Armstrong Whitworth Whitley
The Armstrong Whitworth AW 38 Whitley was one of three British twin-engined, front line bomber types that were in service with the Royal Air Force (RAF) at the outbreak of the Second World War. Alongside the Vickers Wellington and the Handley Page Hampden, the Whitley was developed during the mid-1930s according to Air Ministry Specification B.3/34, which it was subsequently selected to meet. In 1937, the Whitley formally entered into RAF squadron service; it was the first of the three medium bombers to be introduced. Following the outbreak of war in September 1939, the Whitley participated in the first RAF bombing raid upon German territory and remained an integral part of the early British bomber offensive. In 1942 it was superseded as a bomber by the larger four-engined "heavies" such as the Avro Lancaster. Its front line service included maritime reconnaissance with Coastal Command and the second line roles of glider-tug, trainer and transport aircraft. The type was also procured by British Overseas Airways Corporation as a civilian freighter aircraft. The aircraft was named after Whitley, a suburb of Coventry, home of one of Armstrong Whitworth's plants.
John Lloyd, the Chief Designer of Armstrong Whitworth Aircraft, selected the Armstrong Siddeley Tiger IX radial engine to power the Whitley, which was capable of generating 795 hp (593 kW). One of the more innovative features of the Whitley's design was the adoption of a three-bladed two-position variable-pitch propeller built by de Havilland; the Whitley was the first aircraft to fly with such an arrangement. Lloyd was unfamiliar with the use of flaps on a large heavy monoplane, they were initially omitted from the design. To compensate, the mid-set wings were set at a high angle of incidence (8.5°) to confer good take-off and landing performance. Although flaps were included late in the design stage, the wing remained unaltered; as a result, the Whitley flew with a pronounced nose-down attitude when at cruising speed, resulting in considerable drag. The Whitley holds the distinction of having been the first RAF aircraft with a semi-monocoque fuselage, which was built using a slab-sided structure to ease production. This replaced the tubular construction method traditionally employed by Armstrong Whitworth, who instead constructed the airframe from light-alloy rolled sections, pressings and corrugated sheets.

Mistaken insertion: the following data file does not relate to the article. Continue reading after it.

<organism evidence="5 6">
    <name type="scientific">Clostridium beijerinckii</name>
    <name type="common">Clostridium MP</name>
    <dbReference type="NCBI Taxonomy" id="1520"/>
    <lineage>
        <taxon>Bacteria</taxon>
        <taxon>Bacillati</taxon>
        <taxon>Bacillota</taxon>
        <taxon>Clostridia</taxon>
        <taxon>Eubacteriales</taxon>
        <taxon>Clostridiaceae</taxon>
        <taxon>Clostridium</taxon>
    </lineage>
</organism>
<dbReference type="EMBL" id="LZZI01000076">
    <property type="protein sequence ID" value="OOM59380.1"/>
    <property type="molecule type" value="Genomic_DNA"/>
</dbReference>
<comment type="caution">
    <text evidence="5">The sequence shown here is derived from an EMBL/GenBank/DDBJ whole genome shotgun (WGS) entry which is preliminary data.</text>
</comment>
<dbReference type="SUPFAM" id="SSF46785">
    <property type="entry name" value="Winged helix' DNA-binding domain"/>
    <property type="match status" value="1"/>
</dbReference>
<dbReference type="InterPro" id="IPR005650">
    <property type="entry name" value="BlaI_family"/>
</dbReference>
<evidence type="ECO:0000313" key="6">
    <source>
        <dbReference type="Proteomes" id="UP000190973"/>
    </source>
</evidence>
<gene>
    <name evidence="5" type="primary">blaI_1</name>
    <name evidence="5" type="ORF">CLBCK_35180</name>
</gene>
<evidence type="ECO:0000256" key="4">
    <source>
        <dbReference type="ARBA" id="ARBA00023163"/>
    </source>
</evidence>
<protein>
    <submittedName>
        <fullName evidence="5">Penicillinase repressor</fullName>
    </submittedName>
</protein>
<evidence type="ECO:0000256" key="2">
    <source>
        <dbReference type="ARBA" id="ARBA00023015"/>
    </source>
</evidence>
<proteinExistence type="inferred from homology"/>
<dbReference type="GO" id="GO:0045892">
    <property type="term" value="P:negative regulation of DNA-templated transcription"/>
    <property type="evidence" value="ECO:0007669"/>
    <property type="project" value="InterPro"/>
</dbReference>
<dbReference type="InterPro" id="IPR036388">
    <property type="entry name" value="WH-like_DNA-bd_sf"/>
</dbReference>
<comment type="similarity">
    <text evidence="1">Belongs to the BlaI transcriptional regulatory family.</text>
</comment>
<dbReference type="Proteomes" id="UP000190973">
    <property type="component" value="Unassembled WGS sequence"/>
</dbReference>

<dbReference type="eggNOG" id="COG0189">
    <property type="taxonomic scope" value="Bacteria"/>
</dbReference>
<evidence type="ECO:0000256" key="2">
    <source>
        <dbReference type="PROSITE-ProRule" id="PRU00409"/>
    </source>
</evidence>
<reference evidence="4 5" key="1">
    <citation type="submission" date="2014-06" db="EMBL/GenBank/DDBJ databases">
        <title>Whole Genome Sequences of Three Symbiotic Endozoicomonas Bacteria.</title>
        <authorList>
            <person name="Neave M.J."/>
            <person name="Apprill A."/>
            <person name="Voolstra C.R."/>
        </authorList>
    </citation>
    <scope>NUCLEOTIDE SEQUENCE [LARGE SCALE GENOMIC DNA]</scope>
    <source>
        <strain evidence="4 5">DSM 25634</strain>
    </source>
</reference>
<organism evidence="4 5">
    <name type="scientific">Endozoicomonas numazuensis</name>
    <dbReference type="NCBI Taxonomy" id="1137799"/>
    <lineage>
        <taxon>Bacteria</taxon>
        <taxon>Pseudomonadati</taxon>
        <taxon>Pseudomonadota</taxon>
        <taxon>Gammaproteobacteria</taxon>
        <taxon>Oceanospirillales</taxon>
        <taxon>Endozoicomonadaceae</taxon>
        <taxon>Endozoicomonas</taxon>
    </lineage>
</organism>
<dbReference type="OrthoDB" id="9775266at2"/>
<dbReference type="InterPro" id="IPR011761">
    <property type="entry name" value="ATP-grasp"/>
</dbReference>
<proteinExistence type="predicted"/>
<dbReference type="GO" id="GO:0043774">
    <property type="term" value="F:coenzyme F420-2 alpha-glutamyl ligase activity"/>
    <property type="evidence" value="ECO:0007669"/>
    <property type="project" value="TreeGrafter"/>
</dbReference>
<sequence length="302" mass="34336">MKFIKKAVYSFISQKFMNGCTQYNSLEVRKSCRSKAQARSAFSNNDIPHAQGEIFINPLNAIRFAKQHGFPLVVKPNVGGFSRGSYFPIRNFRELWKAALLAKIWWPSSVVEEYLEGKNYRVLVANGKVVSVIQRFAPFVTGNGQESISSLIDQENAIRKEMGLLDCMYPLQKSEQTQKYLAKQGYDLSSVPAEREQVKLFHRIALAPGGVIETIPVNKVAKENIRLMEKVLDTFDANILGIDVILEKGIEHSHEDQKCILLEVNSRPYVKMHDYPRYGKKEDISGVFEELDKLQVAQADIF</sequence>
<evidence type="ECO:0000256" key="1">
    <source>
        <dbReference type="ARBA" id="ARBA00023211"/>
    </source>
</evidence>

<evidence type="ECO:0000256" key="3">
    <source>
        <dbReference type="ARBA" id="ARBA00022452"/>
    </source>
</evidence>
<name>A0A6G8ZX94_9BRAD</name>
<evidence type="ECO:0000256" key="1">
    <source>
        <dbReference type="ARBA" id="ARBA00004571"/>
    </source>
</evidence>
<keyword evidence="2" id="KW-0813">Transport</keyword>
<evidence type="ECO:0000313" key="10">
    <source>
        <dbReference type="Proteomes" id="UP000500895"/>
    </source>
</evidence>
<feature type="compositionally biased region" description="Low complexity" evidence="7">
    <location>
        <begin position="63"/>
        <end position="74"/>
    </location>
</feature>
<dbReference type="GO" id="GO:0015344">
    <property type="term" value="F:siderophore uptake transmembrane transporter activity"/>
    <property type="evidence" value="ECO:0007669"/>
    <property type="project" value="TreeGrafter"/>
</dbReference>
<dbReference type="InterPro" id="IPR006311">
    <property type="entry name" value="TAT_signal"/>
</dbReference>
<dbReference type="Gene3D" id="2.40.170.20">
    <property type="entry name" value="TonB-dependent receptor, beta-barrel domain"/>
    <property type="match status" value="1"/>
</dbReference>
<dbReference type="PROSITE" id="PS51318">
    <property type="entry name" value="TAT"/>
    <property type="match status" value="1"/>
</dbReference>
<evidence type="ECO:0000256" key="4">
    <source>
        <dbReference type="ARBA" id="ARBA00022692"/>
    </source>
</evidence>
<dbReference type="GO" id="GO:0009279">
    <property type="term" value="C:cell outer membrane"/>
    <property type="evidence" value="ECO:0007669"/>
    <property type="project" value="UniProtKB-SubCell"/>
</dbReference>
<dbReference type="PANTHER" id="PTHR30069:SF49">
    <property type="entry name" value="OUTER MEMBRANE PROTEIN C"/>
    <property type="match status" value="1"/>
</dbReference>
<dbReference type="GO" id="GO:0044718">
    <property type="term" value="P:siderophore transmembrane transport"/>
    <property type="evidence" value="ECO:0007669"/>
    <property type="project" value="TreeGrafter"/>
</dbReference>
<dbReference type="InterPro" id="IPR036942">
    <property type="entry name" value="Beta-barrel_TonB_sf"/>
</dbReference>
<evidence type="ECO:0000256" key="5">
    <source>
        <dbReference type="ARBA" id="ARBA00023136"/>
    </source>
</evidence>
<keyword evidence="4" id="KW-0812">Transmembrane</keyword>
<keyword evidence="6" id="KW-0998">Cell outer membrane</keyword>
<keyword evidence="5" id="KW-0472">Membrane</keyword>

The Whitley had a crew of five: a pilot, co-pilot/navigator, a bomb aimer, a wireless operator and a rear gunner. The pilot and second pilot/navigator sat side by side in the cockpit, with the wireless operator further back. The navigator, his seat mounted on rails and able to pivot, slid backwards and rotated to the left to use the chart table behind him after takeoff. The bomb aimer position was in the nose with a gun turret located directly above. The fuselage aft of the wireless operator was divided horizontally by the bomb bay; behind the bomb bay was the main entrance and aft of that the rear turret. The offensive armaments were stowed in two bomb bays housed within the fuselage, along with a further 14 smaller cells in the wing. Other sources state there were 16 "cells" total: two groups of 2 in the fuselage, and four groups of 3 in the wings, plus two smaller cells for parachute flares in the rear fuselage. Bomb racks capable of holding larger bombs were installed on the Whitley Mk III variant. Wikipedia
CASPIR Aircraft Groups:Canadian Aircraft Losses (245)
Whitley V AD675
1942-01-00 Taken on Strength 2019-08-20